As someone not directly in the elf ‘n safety business but certainly on the fringes of it, I have been a keen follower of the Health and Safety Executive’s Myth Busters Challenge Panel. Set up just over a year ago it’s job is to challenge those daft, inappropriate and at times just plain bonkers decisions taken by local councils, schools, shops, businesses and others on the basis of health and safety. Bans on yo-yos in playgrounds, knives in kitchens and kettles in offices were all wrongly blamed on workplace safety laws in 2012.
According to HSE Chief Executive Judith Hackett in her recent blog, they reviewed their 100th case just before Christmas – a bit of a cracker as it happens. A Charity shop owner was apparently told by a managing authority – read local council – that “under HSE they were not allowed to sell second hand underwear.” Now, bawdy jokes aside, there maybe all sorts of reasons why it would be a bit unsavoury to sell second hand knickers, but on being challenged, the Panel has said quite rightly that it was not for the HSE to rule on such specific issues and the managing authority needed to be rather more sharp and professional in their advice and not just blame elf ’n safety.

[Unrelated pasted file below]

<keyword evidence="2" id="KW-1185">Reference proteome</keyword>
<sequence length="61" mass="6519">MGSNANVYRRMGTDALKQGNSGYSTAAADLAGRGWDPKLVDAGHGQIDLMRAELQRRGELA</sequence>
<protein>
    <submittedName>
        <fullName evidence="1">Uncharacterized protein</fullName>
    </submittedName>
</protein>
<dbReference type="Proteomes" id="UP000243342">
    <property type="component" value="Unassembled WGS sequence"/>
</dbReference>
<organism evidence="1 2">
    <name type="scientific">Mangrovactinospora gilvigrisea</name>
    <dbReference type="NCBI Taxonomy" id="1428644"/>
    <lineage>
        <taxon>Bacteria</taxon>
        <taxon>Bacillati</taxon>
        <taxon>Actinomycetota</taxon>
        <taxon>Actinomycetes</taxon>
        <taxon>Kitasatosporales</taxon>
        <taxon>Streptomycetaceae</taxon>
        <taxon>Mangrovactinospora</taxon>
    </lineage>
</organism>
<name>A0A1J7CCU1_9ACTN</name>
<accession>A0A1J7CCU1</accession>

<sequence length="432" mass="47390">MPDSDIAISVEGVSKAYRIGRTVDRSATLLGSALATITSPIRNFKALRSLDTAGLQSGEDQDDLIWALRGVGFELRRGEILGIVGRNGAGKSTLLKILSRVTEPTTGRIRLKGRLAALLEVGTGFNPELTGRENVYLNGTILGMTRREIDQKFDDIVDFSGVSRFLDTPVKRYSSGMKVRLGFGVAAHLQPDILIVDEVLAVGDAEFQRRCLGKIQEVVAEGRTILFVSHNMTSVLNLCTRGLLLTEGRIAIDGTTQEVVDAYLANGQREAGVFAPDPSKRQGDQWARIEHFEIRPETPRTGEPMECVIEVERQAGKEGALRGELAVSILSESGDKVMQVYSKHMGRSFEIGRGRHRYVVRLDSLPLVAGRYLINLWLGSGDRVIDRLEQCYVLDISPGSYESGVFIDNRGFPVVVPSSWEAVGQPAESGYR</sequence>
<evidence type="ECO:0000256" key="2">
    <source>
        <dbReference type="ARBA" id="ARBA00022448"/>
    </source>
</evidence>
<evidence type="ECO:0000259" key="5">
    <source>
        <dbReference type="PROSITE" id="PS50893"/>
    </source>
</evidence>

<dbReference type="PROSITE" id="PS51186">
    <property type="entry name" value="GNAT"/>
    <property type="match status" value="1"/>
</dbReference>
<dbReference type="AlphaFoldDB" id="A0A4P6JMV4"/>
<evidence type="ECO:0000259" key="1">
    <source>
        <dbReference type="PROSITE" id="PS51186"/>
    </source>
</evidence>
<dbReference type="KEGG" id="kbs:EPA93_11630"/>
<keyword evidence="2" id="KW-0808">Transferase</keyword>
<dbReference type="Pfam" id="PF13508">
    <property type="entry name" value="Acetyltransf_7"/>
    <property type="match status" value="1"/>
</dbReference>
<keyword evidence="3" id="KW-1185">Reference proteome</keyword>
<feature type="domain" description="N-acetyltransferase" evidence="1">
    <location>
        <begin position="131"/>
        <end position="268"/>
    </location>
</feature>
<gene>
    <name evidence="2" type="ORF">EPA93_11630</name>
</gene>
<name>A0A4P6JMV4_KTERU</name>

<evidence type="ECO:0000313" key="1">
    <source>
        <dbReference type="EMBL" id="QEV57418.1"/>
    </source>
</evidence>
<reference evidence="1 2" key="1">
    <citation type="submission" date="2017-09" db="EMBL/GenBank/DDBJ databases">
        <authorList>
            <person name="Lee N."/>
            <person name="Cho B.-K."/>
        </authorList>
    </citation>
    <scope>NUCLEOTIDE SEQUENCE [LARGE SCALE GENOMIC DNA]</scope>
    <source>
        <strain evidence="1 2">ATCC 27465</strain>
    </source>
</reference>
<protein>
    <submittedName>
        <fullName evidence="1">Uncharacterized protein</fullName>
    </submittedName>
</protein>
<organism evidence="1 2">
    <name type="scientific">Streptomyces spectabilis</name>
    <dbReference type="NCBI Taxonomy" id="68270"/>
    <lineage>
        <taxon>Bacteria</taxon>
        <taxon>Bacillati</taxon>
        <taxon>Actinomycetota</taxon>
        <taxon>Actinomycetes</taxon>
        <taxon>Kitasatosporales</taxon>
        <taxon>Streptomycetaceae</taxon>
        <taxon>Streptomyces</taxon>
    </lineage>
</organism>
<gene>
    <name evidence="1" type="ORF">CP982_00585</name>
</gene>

However, the HSE may still be missing a trick. The panel has clearly done a great job in highlighting plenty of ridiculous decisions, the likes of which have been the butt of jokes for years but all too often the response is too much of a put-down akin to “Oh for God’s sake, don’t be so stupid”. For a few, this is undoubtedly the only appropriate thing to say but other responses would do well to point to some legislation, guidance or advice that helps the recipient – and others reading – not to fall into the same daft trap again. The speed with which the Panel reached 100 cases indicates there is still a lot of bonkers decision making going on by a lot of people who should, but don’t, know better. The HSE and other regulators walk a difficult line between sanctioning those who get it wrong and telling us all how to get it right; the perennial debate of carrot and stick. A bit more carrot might just take the Myth Busters and HSE’s advisory credibility to a whole new level.